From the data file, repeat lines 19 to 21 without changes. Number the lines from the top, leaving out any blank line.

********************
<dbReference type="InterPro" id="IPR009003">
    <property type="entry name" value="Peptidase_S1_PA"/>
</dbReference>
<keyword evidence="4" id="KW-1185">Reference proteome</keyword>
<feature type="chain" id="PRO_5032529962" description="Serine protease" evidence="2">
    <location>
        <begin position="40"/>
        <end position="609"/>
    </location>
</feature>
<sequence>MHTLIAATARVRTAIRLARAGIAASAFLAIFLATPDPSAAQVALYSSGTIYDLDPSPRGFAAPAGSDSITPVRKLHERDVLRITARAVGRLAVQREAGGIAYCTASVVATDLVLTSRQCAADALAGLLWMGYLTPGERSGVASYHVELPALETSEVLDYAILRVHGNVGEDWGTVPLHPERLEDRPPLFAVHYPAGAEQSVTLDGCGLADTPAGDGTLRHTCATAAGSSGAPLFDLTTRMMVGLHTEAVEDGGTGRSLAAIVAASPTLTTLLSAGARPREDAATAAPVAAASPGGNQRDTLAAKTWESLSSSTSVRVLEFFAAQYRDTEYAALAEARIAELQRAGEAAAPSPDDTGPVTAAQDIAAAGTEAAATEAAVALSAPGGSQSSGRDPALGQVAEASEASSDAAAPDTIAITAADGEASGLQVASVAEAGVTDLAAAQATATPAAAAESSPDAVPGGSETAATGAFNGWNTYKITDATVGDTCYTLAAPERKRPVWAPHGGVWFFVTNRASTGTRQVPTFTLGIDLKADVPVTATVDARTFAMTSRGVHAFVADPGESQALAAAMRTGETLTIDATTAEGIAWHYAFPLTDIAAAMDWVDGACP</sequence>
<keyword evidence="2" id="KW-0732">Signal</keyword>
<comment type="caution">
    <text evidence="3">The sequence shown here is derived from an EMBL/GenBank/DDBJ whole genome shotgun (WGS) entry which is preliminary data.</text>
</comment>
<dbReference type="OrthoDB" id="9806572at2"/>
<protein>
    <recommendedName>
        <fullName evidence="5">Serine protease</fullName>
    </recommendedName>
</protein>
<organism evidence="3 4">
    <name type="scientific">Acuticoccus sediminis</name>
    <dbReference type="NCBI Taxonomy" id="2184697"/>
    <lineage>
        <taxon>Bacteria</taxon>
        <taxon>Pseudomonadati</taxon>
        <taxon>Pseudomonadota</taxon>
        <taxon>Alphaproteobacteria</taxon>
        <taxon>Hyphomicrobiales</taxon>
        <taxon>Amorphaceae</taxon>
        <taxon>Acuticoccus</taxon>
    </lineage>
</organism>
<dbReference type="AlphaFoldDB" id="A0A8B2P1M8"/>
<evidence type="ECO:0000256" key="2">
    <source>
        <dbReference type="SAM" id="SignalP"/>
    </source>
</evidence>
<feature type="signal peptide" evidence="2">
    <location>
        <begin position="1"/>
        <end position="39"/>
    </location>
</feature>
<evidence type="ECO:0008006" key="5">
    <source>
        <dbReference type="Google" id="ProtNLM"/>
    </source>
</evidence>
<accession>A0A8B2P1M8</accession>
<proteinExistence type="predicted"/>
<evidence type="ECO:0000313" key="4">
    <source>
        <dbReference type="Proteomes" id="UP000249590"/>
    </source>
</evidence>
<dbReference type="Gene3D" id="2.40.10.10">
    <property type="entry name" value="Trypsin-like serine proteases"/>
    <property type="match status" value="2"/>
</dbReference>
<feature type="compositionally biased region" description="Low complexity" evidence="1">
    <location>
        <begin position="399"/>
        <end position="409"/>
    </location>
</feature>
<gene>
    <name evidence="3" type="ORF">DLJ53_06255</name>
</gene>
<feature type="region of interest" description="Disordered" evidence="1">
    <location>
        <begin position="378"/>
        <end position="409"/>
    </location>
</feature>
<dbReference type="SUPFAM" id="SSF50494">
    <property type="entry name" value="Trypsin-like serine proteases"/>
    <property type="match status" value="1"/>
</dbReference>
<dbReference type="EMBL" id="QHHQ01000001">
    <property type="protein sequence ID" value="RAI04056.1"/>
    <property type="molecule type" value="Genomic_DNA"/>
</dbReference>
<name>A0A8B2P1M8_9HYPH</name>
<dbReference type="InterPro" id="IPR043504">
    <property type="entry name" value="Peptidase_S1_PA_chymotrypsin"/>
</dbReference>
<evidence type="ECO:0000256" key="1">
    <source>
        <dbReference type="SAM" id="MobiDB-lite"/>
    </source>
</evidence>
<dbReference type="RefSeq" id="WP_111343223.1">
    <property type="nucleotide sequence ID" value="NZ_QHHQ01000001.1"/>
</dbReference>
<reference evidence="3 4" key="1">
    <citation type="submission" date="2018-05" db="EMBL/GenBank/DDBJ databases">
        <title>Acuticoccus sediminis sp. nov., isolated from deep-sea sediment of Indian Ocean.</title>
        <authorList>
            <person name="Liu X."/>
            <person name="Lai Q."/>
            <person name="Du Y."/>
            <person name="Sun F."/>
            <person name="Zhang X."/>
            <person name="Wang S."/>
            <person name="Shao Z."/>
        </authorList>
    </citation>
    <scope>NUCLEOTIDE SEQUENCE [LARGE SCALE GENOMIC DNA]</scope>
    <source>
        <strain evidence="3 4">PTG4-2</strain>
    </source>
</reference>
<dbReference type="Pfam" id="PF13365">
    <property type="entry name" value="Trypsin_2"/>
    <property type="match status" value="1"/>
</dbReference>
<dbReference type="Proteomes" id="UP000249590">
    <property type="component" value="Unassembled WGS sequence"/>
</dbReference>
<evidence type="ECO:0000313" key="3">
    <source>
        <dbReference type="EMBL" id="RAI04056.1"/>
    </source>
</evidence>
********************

        <fullName evidence="5">Serine protease</fullName>
    </recommendedName>
</protein>